Closeups showing surface texture
Most scientists believe that moldavite was formed 15 million years ago when a giant meteorite impacted in Nördlinger Ries in southern Bavaria. Moldavite was first found along Czechoslovakia's Moldau River in 1787 by Prince Kinsky. It was described by Armand Dufrénoy the same year, and was given the name moldavite during the Jubilee Exhibition in Prague in 1891, reportedly for the town of Moldauthein in Bohemia. In 1900, based on his observations of the unique markings on the surface of moldavite, F.E.Suess published his theory that moldavites were a special class of meteorites, which he called tektites.
2.2" 75 carat Moldavite - Czech Republic
Closeup showing surface texture
Moldavite is found an area called the central European strewn field, which lies in the Czech Republic. This is the only area where moldavite is found. The Czech Republic has many moldavite mines, most of which are now closed. The most famous are the ones in South Bohemia, Bohemia, and Moravia, including Besednice, Locenice, Slavce, and Chlum, which produce the highest quality moldavite. Today, only four moldavite mines continue to operate in the Czech Republic. By 2020, it is estimated that current reserves will be exhausted and commercial mining of moldavite will cease. However, this prediction should probably be taken with a grain of salt, as such forecasts have been made several times since 2000.
2.2" 52 carat Moldavite - Czech Republic
Moldavite is a form of glass, with a chemical composition is about 80% SiO2, 10% Al2O3, 7% K2O, and the rest a mix of Fe, Ti, Mn, Na, Ca, and Mg. Moldavite does not crystallize, and it contains almost no water. It has a specific gravity of 2.3, a melting point of 1100ºC, and a hardness of 6.5-7.
1.8" 55 carat Moldavite - Czech Republic
Moldavite is commonly found as small pieces of green glass shaped as teardrops, dumbbells, egg shapes, ellipsoids, and spheroids. Their surfaces are typically covered with deep, sharp striations resembling valleys or grooves, separated by raised ridges. The ridges on the surface can be elongated, or twisted and gnarled. They can also be covered with spiky points. Sometimes bubbles are present. These shapes are aerodynamically shaped as molten glass was splashed into the air by the impact of a colossal meteorite, imparting varying degrees of spin in one or more directions. This sculpting process is called flight ablation. Moldavite is found in a variety of colors, primarily green, and occasionally brown. The green hue ranges from dark, almost black green to mossy green to light green.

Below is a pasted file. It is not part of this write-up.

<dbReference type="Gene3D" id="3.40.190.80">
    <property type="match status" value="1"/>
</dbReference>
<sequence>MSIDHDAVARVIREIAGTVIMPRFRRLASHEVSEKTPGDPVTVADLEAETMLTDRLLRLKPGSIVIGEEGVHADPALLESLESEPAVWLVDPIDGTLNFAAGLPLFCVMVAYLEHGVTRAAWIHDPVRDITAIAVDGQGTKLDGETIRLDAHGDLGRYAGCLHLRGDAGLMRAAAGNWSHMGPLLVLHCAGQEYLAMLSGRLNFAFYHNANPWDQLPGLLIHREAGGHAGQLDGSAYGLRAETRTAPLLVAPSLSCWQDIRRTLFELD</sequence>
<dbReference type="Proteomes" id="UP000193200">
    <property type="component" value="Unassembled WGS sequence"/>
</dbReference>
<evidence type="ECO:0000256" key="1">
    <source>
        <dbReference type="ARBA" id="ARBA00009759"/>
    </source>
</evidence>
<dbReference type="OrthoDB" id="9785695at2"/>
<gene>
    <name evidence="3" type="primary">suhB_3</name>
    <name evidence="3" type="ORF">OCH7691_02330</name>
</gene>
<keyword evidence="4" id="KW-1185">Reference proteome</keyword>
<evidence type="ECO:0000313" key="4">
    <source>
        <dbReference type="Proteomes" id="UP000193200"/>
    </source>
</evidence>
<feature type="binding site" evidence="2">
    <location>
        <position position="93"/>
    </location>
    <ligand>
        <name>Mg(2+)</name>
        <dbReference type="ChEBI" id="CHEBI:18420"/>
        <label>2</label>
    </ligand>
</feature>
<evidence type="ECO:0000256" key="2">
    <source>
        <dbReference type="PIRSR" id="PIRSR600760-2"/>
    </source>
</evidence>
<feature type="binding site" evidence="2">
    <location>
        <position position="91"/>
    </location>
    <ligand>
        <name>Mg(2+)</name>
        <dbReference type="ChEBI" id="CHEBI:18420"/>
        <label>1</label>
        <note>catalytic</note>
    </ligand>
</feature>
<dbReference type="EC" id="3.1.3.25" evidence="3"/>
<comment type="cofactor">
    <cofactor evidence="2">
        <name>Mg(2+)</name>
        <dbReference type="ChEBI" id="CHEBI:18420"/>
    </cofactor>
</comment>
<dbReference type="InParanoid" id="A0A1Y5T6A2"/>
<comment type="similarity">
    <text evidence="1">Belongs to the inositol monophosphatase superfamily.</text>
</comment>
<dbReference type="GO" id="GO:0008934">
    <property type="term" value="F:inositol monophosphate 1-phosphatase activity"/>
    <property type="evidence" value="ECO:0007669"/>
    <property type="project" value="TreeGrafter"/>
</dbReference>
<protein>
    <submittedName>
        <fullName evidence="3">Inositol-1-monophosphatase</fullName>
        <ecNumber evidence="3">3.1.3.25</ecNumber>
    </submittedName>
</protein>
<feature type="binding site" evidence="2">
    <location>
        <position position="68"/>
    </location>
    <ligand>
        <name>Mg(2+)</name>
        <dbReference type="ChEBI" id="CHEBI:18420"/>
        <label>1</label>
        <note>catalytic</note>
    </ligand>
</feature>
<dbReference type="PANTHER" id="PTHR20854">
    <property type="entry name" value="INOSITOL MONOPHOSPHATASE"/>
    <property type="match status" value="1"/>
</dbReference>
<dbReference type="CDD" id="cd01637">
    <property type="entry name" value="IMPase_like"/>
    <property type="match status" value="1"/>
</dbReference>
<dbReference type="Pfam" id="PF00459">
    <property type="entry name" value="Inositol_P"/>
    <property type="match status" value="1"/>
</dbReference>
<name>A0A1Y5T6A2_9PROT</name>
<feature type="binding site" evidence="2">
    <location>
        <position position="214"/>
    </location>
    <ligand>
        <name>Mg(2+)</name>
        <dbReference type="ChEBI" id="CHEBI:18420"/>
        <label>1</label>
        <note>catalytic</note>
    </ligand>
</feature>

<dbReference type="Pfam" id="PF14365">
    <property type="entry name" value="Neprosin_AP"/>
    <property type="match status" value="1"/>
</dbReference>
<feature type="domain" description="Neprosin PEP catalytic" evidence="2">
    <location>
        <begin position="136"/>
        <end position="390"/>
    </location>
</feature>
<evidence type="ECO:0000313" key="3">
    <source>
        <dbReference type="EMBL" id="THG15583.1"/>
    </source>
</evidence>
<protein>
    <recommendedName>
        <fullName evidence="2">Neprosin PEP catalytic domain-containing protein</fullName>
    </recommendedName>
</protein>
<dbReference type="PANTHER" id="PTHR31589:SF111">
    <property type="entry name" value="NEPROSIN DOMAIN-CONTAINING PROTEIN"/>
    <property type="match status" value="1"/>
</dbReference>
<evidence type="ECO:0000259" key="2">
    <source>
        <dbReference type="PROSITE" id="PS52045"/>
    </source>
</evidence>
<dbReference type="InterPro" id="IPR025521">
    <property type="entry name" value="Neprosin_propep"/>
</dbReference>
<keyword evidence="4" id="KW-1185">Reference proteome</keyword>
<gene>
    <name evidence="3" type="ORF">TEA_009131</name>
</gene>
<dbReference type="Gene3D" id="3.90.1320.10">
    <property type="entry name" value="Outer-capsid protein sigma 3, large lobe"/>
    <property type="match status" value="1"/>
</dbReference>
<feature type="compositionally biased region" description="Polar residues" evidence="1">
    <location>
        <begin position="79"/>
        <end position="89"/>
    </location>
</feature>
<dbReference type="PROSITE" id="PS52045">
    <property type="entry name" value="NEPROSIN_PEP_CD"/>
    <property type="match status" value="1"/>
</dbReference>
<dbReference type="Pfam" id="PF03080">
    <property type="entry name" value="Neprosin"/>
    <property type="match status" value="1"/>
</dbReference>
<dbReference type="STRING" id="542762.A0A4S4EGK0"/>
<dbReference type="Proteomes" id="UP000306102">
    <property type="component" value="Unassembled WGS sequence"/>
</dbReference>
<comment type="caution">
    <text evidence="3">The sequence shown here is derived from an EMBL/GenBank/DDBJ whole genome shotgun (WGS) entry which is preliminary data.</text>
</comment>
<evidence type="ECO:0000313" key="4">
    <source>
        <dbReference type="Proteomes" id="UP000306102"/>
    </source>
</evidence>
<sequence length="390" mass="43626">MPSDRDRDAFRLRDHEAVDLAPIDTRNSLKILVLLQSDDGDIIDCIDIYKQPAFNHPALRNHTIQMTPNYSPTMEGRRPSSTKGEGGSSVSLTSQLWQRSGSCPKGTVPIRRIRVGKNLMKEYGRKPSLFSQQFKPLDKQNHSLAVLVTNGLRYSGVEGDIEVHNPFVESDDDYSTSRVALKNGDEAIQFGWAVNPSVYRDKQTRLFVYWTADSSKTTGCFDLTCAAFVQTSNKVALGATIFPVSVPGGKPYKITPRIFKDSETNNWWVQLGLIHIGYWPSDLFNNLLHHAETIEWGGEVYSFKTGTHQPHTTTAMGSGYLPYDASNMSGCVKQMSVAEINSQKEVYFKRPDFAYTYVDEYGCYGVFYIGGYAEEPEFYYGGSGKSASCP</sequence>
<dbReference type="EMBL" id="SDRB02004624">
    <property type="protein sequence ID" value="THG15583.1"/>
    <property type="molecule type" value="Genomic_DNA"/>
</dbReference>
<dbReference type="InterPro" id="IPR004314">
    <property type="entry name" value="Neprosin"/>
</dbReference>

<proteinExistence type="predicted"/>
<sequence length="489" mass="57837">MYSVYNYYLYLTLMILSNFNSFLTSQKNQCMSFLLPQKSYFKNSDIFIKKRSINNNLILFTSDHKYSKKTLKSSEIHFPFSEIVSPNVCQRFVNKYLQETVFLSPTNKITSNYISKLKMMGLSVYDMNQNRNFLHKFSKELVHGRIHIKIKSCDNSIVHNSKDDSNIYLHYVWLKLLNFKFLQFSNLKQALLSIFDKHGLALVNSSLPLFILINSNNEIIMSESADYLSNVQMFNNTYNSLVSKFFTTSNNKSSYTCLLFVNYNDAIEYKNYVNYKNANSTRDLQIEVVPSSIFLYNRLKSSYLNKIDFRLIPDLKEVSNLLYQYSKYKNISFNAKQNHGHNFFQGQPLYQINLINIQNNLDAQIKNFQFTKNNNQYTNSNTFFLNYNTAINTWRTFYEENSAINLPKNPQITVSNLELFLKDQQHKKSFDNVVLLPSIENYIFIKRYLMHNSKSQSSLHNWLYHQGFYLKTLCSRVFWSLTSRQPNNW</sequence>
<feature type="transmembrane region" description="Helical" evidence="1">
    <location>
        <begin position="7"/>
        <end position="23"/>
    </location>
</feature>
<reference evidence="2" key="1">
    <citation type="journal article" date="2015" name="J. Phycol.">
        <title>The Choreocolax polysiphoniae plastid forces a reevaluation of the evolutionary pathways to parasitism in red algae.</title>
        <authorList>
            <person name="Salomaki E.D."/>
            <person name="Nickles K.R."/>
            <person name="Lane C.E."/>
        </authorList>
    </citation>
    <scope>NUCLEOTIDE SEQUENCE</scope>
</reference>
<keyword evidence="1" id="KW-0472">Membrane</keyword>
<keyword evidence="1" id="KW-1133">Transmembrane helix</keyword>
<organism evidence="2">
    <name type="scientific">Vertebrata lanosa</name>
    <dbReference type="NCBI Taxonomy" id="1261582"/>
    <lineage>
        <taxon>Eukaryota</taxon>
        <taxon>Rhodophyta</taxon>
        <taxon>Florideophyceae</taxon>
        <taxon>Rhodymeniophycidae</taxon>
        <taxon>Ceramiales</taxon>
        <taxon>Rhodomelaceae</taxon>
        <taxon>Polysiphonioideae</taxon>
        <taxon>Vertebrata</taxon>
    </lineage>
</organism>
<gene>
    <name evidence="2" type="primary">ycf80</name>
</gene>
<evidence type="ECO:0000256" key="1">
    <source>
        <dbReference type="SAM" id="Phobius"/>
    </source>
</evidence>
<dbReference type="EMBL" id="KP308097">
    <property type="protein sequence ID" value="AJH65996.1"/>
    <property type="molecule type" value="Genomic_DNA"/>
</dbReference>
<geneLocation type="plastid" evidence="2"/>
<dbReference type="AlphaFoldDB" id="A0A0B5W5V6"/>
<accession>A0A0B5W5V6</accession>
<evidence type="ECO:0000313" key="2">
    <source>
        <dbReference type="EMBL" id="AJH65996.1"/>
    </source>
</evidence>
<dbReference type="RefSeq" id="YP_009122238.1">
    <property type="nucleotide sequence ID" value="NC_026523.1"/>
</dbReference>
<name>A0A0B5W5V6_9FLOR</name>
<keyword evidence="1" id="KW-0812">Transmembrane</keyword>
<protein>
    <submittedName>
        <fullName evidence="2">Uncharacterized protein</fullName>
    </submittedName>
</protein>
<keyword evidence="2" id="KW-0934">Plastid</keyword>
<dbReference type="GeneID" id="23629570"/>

21 mm 17 carat Moldavite oval cut gemstone - Czech Republic
THEORIES OF ORIGIN
Geologists and planetary scientists have not definitively proven the exact causes of the creation of moldavite, but the meteorite impact theory is the most widely accepted.
Terrestrial source theory
This theory holds that tektites such as moldavite are made up of debris from the surface of the earth that was thrown into the air by the impact of a very large meteorite. The crash, called a hypervelocity impact, melted and vaporized the silica-rich rocks in the earth's crust, ejecting them into the air as molten material. The pieces of glass cooled and were spread over a wide area. Because strewn fields are scarce, it is believed that very special and rarely occurring circumstances are required for the formation of tektites. Some believe that for tektites to form, the meteorite must be super-heated and must hit at a very low angle.
1.6" 70 carat Moldavite - Czech Republic
Non-terrestrial source theories
Another theory holds that parts of the meteorite itself were melted and sprayed out by the impact, and that this material became tektites. Other theories for the source of tektites include the impact of a meteorite on the moon, which sprayed the earth with tektites; and that lunar volcanoes scattered material into space, which later fell on the earth. There is much contradictory evidence in support of the various theories, and the only thing certain is that no one knows for sure exactly how moldavite was created.
1.8" 73 carat Moldavite - Czech Republic
Moldavite will most likely continue to rise in price, particularly if any of the remaining mines close in the near future. For now, there is a good supply of good quality material available at reasonable prices, and this will no doubt continue as long as the supply pipeline remains full.
2.1" 71 carat Moldavite - Czech Republic
All photos by www.TreasureMountainMining.com